4. Process – This is a set of rules and regulations that govern the data exchange, security levels and the access grid in the IoT that runs a smart city. Relevant connections and right information coupled with right delivery help a process add value to the network and make the smart city context-aware.

And the key technical aspects that bind all these together are Big Data, Big analytics, Stable connection and clear collaboration. A well thought out infrastructure with all these driving execution is the kay foundation of a smart city.

So what are the key areas that a government can hope to implement the IoT and make a city smart? That is simple, it has to be Structure Management, Traffic Management, Water Management, Power Management, Waste Management and Policing. If we can get these functions optimized and set up with a layer of IoT whereby the sensors or devices talk to a central controller equipped with an intelligent process that makes real-time decisions based on incoming data, we have a Smart City!

Let us now try and see a few examples of how this can actually help a city and hence all of us. It is a known fact that street/road lighting consumes a major percentage of the power that is produced in the world. We also know that roughly 60% of road lighting across the world uses technology invented in the 60s. The LED lighting movement is gaining a lot of traction and the world is switching to efficient lighting solutions based on LEDs. Let us look at an IoT implementation of this.

  1. We take a survey of all the lights in the city roads, replace them with LED lights in phases
  2. Once the lights are all LED, we tie them up to a communication and control grid that has a central processing unit
  3. The Lighting CPU has a set of simple rules like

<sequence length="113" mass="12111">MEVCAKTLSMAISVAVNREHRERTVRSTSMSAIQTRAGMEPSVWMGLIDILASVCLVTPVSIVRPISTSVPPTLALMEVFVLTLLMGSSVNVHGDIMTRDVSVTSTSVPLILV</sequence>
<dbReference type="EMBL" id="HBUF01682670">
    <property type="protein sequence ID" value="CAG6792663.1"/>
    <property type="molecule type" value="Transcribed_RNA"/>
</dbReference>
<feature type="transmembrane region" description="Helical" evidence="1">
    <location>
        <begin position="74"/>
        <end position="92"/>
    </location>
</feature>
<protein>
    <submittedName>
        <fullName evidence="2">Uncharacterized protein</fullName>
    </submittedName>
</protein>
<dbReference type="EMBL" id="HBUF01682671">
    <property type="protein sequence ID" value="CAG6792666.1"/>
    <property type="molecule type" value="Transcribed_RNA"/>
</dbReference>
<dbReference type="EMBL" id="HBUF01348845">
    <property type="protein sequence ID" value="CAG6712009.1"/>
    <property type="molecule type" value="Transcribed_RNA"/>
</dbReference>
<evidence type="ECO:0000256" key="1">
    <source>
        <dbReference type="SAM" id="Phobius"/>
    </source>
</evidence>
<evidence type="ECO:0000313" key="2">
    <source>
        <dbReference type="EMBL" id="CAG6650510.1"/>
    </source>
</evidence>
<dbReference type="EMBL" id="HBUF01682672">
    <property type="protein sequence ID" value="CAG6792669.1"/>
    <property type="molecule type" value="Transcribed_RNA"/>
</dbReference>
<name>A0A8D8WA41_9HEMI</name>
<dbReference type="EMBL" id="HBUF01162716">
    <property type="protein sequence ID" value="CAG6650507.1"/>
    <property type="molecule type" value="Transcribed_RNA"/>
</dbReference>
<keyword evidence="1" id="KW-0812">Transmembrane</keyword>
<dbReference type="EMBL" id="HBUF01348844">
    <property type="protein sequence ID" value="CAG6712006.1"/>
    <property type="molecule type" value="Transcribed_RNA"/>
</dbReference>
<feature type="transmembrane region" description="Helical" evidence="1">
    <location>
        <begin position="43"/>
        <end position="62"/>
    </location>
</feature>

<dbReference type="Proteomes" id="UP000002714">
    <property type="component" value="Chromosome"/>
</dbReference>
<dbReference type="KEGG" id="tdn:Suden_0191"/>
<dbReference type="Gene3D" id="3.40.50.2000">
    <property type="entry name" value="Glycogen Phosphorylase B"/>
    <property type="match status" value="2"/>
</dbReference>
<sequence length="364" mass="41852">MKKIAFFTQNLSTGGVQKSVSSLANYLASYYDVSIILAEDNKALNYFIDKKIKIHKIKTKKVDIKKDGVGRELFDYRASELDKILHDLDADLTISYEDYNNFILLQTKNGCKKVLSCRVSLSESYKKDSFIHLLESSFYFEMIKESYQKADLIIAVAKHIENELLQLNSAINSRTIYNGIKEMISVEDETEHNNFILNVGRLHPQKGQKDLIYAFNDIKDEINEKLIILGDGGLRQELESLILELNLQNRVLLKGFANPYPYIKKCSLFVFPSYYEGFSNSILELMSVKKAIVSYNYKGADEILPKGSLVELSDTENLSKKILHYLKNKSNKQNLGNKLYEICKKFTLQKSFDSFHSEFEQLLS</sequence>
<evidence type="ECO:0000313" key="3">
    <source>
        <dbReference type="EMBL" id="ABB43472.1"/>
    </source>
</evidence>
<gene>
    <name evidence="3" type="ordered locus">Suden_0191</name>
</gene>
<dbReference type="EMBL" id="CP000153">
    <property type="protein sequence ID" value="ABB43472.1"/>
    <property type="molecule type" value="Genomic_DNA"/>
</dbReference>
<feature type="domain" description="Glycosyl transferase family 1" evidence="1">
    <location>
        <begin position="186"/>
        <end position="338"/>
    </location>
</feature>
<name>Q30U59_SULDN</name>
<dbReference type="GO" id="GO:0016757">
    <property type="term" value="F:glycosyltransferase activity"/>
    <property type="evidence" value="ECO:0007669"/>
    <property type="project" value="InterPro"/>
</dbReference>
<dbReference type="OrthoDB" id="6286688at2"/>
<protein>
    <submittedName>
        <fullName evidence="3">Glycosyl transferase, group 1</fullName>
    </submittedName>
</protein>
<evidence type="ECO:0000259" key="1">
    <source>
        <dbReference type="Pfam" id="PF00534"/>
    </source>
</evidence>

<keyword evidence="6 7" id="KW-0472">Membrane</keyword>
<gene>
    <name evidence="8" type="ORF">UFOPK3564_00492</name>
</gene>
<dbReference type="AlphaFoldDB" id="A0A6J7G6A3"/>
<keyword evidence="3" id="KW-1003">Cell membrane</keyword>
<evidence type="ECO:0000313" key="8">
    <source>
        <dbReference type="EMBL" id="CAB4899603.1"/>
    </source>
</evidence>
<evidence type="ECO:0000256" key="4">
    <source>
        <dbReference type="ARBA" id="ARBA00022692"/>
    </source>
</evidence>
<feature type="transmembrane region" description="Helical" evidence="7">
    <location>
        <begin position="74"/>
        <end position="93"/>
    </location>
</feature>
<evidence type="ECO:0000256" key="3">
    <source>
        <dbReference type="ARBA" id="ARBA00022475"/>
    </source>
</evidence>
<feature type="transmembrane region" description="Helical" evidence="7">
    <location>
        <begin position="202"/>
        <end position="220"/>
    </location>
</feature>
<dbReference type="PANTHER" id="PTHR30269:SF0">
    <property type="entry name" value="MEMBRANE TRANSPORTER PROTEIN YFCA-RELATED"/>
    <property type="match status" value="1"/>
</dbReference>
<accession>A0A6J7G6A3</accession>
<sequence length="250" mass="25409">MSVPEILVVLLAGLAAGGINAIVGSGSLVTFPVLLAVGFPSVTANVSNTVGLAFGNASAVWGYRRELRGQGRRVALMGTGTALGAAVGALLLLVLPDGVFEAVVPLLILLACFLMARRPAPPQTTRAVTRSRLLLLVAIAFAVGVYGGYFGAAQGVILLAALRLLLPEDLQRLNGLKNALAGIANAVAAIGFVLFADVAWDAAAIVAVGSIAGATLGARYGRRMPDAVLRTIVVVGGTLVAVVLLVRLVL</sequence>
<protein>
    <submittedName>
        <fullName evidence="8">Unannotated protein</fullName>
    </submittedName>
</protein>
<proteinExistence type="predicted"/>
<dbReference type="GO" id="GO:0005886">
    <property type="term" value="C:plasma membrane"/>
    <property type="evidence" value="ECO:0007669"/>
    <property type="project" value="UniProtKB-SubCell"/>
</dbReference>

1. Dim lights when they come on and gradually increase intensity as evening becomes night
    2. Prioritize lighting to public utility spaces where crowds gather and move around frequently
    3. As night becomes dawn and natural light takes over, dim lights first and progressively switch them off
    4. Covered structures get light till the sun is out and shining
    5. In the event of rain/storm/lightning, ensure that the lights do not short out and if that happens, switch to an available covered array that can illuminate the same area
    6. Use ground sensors to detect footfall and illuminate intensity based on density
    7. Traffic LEDS never go off/unmanned
  4. The policies above are controlled, let us say by something like an XML based protocol that enables different sensors and the lighting grid to talk the same language.
  5. At the same time, the lighting pattern. movement pattern, failure pattern and weather pattern are constantly collected on the cloud for regular analysis and lighting policy feedback
  6. Effectively, the system runs itself and optimizes itself.

The scheme above for “lighting as a service can literally save a quarter of a city’s wasted electricity in road lighting, couple that with LED light energy savings and you will have enough energy to never have a power outage in a city. And if we additionally tie a green and renewable source to power lights, the city has literally infinite lighting capability. Sounds like fantasy? It’s actually possible. Amsterdam is exploring this as we write this article.

There are many such possibilities, imagine city that calls an ambulance when it senses a citizen having a health emergency, or one that alerts the police when a known offender tried to manhandle city property or financial structures. Best is a city than can sense a potential IED, alert ER services, evacuate people and cordon off the area! Like I said, sky is the limit!

With that, I end my third article in the IoT series! Back soon with something exciting! What are your thoughts? Let us know!